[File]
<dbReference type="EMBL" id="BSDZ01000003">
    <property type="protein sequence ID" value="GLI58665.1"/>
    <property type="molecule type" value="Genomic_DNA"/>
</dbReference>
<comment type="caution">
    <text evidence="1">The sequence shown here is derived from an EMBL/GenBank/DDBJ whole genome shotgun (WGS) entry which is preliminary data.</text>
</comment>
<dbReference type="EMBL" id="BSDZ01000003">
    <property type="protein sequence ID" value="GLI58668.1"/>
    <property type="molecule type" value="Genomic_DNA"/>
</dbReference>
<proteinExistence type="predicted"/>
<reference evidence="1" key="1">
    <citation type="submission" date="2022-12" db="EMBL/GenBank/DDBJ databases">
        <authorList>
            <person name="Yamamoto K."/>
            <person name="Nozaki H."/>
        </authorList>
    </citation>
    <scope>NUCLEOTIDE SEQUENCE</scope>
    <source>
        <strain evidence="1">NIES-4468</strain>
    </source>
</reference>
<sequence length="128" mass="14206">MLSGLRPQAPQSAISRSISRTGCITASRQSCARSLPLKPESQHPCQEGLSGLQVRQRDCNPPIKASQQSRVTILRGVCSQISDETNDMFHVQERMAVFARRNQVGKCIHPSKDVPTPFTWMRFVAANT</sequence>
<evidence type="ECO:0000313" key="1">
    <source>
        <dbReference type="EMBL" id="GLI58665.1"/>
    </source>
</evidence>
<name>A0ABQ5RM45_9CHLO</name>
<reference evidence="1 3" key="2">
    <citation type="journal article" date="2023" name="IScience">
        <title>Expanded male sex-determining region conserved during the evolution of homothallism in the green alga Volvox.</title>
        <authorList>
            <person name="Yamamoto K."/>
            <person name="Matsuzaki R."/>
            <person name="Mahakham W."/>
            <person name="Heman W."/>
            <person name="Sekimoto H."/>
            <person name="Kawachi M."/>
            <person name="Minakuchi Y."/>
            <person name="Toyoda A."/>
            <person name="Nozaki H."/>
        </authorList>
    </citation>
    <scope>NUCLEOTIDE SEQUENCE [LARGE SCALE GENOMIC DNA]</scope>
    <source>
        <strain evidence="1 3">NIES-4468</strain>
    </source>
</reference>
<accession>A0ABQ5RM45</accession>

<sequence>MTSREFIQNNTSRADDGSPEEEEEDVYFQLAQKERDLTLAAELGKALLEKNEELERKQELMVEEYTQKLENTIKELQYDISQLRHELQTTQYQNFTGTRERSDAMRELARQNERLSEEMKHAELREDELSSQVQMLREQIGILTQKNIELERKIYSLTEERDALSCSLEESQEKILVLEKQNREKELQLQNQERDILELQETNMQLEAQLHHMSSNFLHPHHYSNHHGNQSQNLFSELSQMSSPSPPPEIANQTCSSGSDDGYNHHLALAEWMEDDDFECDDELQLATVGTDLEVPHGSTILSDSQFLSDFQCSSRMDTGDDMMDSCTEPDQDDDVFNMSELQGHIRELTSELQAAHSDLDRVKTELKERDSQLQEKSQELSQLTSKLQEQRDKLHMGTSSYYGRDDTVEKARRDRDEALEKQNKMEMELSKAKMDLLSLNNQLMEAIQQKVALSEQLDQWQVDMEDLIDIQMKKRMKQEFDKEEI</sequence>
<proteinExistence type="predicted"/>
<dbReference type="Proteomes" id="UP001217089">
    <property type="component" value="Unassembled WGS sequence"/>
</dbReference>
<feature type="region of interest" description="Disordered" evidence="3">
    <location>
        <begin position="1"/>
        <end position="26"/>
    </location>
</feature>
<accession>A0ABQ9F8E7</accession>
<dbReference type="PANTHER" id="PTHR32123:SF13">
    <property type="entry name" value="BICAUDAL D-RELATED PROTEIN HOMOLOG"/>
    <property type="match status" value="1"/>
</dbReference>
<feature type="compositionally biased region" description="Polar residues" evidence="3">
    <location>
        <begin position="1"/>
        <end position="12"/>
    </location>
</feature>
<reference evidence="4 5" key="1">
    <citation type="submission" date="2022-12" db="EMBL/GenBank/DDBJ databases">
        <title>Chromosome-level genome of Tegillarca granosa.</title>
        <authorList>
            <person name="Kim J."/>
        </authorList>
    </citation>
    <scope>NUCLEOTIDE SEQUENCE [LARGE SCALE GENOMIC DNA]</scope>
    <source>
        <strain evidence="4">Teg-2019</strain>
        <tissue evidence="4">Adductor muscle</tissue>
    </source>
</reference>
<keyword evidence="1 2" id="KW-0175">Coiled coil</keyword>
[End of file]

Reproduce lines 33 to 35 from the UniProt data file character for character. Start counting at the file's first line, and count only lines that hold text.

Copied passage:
    <citation type="journal article" date="2023" name="IScience">
        <title>Expanded male sex-determining region conserved during the evolution of homothallism in the green alga Volvox.</title>
        <authorList>